It was again a very still and misty night,—extraordinarily mild for the time of year. A singular brooding silence held all the woodlands above Great End Farm. There was not a breath of wind. Every dead branch that fell, every bird that moved, every mouse scratching among the fallen beech leaves, produced sounds disproportionately clear and startling, and for the moment there would be a rustle of disturbance, as though something or some one, in the forest heart, took alarm. Then the deep waters of quiet closed again, and everything—except that watching presence—slept.
The hut in Denman Wood, which had formerly played a hospitable part as the scene of many a Gargantuan luncheon to Colonel Shepherd’s shooting parties, had long been an abandoned spot. All the Colonel’s keepers under fifty had gone to fight; and there was left only an old head keeper, with one decrepit helper, who shot the scanty game which still survived on strict business principles, to eke out the household rations of the big house. The Ipscombe woods were rarely visited. They were a long way from the keeper’s cottage, and the old man, depressed by the difference between war and pre-war conditions, found it quite enough to potter round the stubbles and turnips of the home farm when game had to be shot.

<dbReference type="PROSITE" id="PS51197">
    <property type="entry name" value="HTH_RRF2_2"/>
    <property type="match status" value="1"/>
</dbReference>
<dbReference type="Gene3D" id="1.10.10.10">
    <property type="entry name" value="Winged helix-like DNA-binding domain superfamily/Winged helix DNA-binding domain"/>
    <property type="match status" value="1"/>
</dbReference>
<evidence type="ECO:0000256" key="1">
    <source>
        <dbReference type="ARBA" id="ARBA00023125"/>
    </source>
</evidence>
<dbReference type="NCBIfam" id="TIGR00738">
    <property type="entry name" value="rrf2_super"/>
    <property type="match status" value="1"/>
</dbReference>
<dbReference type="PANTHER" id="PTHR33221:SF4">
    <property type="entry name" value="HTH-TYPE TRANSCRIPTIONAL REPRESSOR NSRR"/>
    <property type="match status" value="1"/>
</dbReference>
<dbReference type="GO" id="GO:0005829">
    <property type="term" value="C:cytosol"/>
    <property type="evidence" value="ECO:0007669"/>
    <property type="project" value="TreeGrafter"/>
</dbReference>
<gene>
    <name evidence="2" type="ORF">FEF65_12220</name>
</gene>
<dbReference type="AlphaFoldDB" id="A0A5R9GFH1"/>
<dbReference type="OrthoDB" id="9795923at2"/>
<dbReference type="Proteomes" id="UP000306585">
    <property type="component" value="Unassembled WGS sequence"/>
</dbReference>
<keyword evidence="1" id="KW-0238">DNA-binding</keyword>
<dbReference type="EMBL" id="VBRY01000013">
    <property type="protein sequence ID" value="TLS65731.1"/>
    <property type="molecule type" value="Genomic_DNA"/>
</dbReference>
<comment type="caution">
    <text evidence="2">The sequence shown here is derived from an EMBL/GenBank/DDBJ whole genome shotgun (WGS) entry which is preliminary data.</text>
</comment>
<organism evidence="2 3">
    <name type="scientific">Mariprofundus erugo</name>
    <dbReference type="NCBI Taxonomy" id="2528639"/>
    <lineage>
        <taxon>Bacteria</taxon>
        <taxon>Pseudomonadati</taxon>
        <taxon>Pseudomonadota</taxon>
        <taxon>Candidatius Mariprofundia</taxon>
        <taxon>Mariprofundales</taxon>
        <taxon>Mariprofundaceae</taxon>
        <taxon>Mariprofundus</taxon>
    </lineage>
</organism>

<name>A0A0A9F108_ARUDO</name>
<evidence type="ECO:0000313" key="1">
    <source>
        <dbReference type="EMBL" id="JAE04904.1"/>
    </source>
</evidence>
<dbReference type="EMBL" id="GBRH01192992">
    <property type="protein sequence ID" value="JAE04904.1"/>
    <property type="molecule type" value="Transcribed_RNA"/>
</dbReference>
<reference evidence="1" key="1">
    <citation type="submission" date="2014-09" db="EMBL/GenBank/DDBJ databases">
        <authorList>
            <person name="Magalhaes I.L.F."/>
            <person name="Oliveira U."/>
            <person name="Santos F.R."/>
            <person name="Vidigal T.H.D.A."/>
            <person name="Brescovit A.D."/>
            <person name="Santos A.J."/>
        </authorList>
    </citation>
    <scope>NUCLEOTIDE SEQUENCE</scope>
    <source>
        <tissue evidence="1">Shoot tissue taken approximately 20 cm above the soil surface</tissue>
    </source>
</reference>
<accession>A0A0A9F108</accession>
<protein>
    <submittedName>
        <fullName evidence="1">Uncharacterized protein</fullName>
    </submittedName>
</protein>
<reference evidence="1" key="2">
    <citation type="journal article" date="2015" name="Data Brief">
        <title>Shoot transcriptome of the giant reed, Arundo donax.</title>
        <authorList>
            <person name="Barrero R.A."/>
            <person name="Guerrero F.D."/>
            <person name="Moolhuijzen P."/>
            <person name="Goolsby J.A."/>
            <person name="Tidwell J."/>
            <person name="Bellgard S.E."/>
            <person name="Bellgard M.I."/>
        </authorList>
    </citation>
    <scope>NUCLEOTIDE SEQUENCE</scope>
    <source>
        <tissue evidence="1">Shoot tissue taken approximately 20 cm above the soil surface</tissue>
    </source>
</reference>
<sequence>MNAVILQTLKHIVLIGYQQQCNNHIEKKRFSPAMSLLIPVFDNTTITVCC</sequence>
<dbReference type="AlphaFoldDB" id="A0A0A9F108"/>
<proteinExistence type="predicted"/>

The paths leading through the underwood to the hut were now in these four years largely over-grown. A place more hidden and forgotten it would have been difficult to find. And for this reason, combined with its neighbourhood to Rachel Henderson’s farm, Roger Delane had chosen to inhabit it.
It was the third night after his interview with his former wife. He reached the hut after dark, by various by-paths over the wide commons stretching between it and X—the station at which he now generally alighted. He carried in his pocket some evening newspapers, a new anthology, and a novel. Owing to an injection of morphia—a habit to which he had only lately taken—he felt unusually fit, and his brain was unusually alert. At the same time he had had a disagreeable interview with a doctor that morning who had been insisting on Sanatorium treatment if the remaining lung was to be preserved and his life prolonged. He did not want to prolong his life, but only to avoid the beastliness of pain. It seemed to him that morphia—good stuff!—was going to do that for him. Why hadn’t he begun it before? But his brain was queer—he was conscious of that. He had asked the doctor about some curious mental symptoms. The reply was that phthisis was often accompanied by them.
Obsession—fixed ideas—in the medical sense: half of him, psychologically, was quite conscious that the other half was under their influence. The sound self was observing the unsound self, but apparently with no power over it. Otherwise how was it that he was here again, hiding like a wild beast in a lair, less than a mile from Great End Farm, and Rachel Henderson?